2,000-Year-Old Books Bound Using Plates of Lead Metal & Wire

Ancient Plates of Lead CodicesAs a book binding enthusiast, I find all forms of book binding to be very interesting. Going back to the days of the Egyptians using papyrus to medieval hardback binding, it is all very intriguing. Today I read an article about 70 lead codices that appear to contain early writings from Christians dating back to the 1st century.

It is believed that these codices contain early Christian writings. Some believe that it may even include clues regarding the last days of Jesus’ life. Apparently these codices were found in eastern Jordan, where many early Christian believers possibly fled after the destruction of the temple in Jerusalem, around 70 AD. Whether you’re Christian or an atheist, you have to admit that this is a pretty cool archeological discovery.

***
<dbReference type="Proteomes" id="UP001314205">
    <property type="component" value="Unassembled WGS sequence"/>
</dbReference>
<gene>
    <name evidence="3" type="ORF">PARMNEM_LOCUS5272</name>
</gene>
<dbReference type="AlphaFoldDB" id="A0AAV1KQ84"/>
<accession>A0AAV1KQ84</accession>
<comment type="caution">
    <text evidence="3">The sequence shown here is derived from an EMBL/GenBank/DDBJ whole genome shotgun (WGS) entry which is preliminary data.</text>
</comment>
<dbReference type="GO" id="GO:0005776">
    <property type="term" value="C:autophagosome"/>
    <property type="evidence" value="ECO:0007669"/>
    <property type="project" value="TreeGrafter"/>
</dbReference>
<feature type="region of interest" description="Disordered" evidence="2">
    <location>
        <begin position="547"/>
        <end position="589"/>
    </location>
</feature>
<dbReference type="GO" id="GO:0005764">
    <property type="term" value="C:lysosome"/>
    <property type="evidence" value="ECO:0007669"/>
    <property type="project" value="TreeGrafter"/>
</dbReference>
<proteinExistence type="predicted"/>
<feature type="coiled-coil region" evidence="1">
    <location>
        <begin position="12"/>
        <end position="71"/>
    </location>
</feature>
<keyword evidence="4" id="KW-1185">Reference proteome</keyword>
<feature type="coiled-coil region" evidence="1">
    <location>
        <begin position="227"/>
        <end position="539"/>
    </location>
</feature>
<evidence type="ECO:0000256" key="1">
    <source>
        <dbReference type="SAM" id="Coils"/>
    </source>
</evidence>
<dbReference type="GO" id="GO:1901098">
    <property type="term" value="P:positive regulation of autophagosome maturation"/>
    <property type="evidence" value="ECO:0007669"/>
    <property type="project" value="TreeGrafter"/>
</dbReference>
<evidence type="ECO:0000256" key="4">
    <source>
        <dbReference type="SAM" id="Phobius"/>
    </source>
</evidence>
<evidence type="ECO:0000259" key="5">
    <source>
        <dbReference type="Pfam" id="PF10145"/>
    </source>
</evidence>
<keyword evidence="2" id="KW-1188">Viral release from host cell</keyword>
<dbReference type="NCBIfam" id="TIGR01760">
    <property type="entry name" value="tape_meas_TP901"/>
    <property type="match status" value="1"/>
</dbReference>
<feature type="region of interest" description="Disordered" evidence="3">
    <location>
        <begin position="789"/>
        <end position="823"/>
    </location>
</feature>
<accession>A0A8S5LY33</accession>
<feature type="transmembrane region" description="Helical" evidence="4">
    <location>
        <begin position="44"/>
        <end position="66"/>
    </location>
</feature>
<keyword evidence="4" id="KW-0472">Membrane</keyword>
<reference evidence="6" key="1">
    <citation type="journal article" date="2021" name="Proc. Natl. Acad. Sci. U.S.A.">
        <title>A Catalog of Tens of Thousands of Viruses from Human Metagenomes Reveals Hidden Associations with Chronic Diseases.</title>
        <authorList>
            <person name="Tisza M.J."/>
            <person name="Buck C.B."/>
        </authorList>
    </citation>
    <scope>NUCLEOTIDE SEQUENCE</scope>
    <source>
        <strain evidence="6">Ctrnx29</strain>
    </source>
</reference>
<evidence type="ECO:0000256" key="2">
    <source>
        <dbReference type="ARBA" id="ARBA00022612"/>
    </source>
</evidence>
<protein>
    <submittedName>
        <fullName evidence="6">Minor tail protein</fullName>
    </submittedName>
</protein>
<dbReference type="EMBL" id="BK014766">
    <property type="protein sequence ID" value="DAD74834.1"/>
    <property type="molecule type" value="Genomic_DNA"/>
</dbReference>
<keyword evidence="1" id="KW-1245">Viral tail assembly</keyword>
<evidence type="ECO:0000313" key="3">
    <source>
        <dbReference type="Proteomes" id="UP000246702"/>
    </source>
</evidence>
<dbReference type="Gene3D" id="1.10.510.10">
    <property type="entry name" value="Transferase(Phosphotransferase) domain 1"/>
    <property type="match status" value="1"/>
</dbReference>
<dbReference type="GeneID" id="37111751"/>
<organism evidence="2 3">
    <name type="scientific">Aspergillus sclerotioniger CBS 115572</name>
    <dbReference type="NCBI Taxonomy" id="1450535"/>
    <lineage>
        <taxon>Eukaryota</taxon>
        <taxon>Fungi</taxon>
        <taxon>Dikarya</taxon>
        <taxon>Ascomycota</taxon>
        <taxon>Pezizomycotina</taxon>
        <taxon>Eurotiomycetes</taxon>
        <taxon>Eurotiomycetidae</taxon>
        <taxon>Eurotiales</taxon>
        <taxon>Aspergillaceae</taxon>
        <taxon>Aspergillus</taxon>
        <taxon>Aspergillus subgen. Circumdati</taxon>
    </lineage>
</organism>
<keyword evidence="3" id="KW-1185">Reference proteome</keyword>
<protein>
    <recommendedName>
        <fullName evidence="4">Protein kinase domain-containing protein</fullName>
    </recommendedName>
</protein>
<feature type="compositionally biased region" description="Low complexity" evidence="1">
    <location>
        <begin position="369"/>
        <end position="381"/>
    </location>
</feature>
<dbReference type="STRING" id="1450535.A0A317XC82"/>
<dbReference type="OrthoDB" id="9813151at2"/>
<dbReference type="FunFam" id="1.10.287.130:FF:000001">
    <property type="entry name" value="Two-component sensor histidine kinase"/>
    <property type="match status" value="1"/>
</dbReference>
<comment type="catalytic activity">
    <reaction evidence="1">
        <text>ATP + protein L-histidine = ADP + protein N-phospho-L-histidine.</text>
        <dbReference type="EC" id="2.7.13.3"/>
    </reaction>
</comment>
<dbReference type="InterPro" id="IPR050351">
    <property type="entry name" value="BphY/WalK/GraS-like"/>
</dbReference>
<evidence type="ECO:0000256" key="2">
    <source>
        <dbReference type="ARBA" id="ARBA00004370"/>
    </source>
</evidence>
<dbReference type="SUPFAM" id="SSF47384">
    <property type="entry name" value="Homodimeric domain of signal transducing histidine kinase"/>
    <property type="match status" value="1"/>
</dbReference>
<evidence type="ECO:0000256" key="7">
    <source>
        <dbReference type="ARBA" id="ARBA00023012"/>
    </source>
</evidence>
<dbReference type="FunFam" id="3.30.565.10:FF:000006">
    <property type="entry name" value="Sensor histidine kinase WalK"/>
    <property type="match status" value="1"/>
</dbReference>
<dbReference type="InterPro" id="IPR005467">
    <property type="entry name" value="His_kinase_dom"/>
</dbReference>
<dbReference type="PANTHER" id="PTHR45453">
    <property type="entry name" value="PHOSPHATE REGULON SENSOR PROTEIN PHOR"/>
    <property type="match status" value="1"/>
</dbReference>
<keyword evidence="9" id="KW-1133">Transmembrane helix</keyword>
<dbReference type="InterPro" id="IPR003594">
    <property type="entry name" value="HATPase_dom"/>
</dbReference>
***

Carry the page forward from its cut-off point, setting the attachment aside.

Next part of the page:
Ancient Metal Lead Bound Pages - Early ChristianityThese plates are made up of thin sheets of lead metal, bound together by wire. Could this be the beginning of wire binding? The way the wire is used to bind the individual metal sheets allows the pages to be turned and read. Each of the codices are about the size of a credit card, so they are all pretty small.

So far these booklets appear to contain images and textual allusions to the Messiah. Some of the codices are wired shut, creating all sorts of speculation as to what they may contain inside.

According to the article:

One of the few sentences translated thus far from the texts, according to the BBC, reads, “I shall walk uprightly”–a phrase that also appears in Revelation.

Anyway, I just found this entire thing fascinating. The bound documents have a wire / coil binding appearance to them. I suppose it makes sense to use ringlets of wire to bind the books as that was probably one of the best binding methods available at the time.

At ABC Office we sell a wide variety of modern-day book binding machines that can be used to create reports, presentations and booklets. You can find our entire selection of book binding machines here.

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